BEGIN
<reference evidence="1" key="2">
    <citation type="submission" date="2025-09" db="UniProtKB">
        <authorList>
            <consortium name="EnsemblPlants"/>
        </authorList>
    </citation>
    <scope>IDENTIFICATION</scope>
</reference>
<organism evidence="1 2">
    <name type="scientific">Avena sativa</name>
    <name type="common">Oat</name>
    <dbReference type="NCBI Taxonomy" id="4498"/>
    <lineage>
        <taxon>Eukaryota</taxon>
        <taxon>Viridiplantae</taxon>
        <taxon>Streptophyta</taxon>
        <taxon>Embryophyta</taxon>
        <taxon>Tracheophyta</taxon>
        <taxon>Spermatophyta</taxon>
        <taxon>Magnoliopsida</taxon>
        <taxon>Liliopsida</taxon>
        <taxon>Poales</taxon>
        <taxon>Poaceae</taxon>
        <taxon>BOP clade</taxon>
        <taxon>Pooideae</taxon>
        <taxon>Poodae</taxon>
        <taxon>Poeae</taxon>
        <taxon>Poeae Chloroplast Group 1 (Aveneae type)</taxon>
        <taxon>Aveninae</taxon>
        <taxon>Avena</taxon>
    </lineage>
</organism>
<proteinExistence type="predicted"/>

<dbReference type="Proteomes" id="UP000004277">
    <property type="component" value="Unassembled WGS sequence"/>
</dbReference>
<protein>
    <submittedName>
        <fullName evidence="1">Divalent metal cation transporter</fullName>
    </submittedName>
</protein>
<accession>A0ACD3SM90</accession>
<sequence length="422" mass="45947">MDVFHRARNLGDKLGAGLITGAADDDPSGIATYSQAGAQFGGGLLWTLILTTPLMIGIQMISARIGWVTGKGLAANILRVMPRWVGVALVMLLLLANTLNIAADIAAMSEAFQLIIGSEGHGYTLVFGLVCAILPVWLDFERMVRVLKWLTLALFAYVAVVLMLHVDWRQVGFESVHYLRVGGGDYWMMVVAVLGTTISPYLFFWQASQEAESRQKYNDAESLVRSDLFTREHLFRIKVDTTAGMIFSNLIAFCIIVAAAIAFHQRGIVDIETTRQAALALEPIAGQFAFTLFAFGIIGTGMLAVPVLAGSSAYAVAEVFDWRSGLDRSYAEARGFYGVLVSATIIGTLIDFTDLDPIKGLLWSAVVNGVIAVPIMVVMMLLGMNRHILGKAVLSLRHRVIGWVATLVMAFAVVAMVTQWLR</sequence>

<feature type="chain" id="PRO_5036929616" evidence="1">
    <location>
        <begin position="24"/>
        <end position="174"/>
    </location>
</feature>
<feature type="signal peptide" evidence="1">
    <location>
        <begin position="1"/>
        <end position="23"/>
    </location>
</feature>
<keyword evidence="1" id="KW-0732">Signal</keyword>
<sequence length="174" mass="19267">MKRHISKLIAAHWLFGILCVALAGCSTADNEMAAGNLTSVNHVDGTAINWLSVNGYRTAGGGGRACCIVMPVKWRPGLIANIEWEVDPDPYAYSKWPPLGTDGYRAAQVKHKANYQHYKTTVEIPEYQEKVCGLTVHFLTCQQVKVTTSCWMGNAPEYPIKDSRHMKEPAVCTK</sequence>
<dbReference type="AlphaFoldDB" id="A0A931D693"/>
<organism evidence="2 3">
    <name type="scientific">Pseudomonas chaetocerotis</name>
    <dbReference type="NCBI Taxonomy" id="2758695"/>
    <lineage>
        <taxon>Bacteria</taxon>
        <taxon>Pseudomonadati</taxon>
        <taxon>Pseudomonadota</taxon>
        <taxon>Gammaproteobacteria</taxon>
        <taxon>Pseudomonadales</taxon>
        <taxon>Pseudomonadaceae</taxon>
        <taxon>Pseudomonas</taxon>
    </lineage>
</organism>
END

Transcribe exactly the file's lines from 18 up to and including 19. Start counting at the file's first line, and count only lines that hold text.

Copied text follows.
        <taxon>Tracheophyta</taxon>
        <taxon>Spermatophyta</taxon>